Family-owned resort celebrates 65th anniversary
AL ZAGOFSKY/SPECIAL TO THE TIMES NEWS Clockwise from top left: Grandfather Irv Mesher, mom Myra Mesher, and granddaughter Halsie (Mesher) Shoemaker in front of Irv's Rolls-Royce insignia golf cart at Palmerton's Sunny Rest Resort. The three generations have run the resort since 1978. On Memorial Day Weekend, Sunny Rest celebrates its 65th anniversary.
Carbon County's Sunny Rest Resort has discovered the secret of drawing guests year-after-year, for 65 years. As the resort prepares for its 65th anniversary celebration on the May 29 Memorial Day weekend, the family-owned operation is anticipating its biggest season ever.
Last year, the family - grandfather Irv Mesher, mom Myra Mesher, and granddaughter Halsie (Mesher) Shoemaker - broke the elusive $1 million hurdle for the first time. Not only is Sunny Rest among the oldest businesses in operation in Carbon County, it is among the most popular, drawing guests from the major northeastern population centers and filling the resort with 1,200 guests for their fireworks-filled July 4 weekend.
What has been Sunny Rest Resort's secret for success?
"It's about family," Irv said. "Our family has owned the resort for 33 years."
Fit and tan, Irv turned 85 years old this year. He knows all the regulars, and many of the regulars return year-after-year to schmoose with him.
Sunny Rest, a 190-acre clothing-optional gated recreational community, offers 40 year-round residential homes, 21 hotel rooms, 15 cabins, 150 trailerhook-up sites, and more than 100 wooded campsites. This mix of permanent residents and seasonal guests develops a family atmosphere where people look forward to meeting both old and new friends.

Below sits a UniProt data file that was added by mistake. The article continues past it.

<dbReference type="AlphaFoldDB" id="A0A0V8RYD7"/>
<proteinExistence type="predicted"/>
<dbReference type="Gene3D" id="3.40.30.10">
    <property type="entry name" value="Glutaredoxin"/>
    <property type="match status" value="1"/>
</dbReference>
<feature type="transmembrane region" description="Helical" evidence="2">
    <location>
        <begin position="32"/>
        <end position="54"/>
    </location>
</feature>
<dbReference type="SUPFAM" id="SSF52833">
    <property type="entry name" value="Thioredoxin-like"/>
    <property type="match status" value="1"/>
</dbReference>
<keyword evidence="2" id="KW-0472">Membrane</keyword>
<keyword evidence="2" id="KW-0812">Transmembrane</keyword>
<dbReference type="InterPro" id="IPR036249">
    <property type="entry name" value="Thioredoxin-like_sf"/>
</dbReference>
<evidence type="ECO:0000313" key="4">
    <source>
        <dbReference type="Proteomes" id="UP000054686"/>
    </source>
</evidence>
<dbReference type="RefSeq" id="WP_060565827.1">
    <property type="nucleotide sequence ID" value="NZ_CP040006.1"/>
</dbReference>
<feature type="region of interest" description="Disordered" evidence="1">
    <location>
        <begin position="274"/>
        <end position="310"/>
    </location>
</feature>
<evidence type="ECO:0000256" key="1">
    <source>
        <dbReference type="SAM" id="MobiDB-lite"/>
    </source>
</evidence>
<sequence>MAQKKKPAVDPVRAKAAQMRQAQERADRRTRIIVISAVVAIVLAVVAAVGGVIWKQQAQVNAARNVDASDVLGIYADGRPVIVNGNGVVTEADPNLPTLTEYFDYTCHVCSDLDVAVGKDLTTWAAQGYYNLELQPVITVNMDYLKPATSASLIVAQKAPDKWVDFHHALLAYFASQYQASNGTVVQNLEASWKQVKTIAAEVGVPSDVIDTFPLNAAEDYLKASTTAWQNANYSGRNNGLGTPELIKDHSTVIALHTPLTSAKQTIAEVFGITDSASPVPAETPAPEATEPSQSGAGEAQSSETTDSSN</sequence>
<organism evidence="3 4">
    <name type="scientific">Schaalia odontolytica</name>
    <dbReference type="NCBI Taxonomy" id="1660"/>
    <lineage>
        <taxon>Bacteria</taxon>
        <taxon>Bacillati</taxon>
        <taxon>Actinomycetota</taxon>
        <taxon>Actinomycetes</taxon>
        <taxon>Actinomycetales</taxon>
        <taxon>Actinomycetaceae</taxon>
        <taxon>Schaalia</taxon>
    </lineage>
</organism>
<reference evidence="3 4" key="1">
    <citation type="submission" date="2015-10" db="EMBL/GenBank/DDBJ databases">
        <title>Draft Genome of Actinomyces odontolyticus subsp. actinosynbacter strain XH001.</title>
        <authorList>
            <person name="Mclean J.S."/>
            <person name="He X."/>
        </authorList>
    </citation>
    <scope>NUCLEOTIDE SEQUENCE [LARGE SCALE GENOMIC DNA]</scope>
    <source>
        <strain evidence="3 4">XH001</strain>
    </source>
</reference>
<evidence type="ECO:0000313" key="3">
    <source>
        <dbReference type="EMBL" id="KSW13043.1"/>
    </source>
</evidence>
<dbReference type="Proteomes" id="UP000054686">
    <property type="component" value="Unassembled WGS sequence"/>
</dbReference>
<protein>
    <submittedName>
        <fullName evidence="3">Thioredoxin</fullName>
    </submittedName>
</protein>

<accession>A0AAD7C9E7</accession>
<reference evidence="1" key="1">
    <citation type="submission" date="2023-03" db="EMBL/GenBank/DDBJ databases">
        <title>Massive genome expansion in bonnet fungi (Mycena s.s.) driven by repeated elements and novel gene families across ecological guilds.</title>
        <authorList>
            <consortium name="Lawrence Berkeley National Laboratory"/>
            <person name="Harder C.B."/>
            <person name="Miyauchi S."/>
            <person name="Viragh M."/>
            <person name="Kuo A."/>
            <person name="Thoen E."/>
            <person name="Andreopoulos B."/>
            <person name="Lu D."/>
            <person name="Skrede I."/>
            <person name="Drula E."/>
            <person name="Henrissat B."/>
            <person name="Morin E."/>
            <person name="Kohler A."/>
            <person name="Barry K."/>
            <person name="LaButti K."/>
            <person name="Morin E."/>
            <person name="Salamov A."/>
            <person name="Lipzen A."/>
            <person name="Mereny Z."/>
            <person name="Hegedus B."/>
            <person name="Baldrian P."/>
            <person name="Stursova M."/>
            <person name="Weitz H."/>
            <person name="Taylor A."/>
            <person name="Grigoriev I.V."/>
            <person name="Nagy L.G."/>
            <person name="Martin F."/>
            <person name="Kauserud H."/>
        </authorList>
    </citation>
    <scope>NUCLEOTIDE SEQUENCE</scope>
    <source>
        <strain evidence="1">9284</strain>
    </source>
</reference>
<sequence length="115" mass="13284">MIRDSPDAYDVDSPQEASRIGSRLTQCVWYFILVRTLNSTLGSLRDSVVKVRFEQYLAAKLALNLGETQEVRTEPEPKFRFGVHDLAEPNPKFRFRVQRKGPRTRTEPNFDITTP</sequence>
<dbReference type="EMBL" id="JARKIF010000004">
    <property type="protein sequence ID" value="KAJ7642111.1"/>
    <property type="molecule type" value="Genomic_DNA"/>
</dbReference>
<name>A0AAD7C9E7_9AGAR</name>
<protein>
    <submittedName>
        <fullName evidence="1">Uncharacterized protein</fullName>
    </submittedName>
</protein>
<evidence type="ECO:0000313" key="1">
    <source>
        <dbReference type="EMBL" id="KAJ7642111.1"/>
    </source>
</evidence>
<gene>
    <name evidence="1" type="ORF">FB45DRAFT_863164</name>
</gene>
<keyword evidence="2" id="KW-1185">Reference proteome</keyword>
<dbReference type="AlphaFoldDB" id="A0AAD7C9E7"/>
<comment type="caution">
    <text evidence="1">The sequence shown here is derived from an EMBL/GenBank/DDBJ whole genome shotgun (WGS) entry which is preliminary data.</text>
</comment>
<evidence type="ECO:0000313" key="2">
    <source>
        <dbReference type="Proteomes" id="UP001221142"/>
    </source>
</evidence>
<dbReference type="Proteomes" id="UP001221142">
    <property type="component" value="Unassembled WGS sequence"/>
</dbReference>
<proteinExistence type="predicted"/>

"When new guests arrive they'll ask me about meeting people," said granddaughter Halsie who manages marketing for the resort. "We tell those new to a clothing-optional resort that we have all kinds of people, from all walks of life, and everyone is welcome. We tell people about the day's events and suggest they meet people at the bar, the restaurant, and the pool."
The very best time to meet people will be at the wine and cheese social at 1 p.m. on the opening Saturday, May 22. They are offering special promotions for those that can visit ahead of the Memorial Day week's seasonal crunch.
Visitors also come for the fun: sand volleyball court, professional tennis courts, hot tub, sauna, gym, hiking trails, a 24/7 heated pool open, poolside bar, and a full service restaurant that recently hosted meetings of the Chambers of Commerce from Carbon County and from Lehigh County.
The Meshers continue to improve the resort which this year includes remodeled campsites, 30-amp service in hook-up sites, and renovated rooms with new mattresses and flat screen TVs. In the planning is a conversation hot tub pool next to the bar.
In the longer term, the family is planning to kick it up a notch. Their guests have been asking for the resort to remain open beyond Labor Day. To do this, the Meshers are eyeing the demolition of their office, dining room, and nightclub into a combined four-season facility, equipped with sleeping accommodations.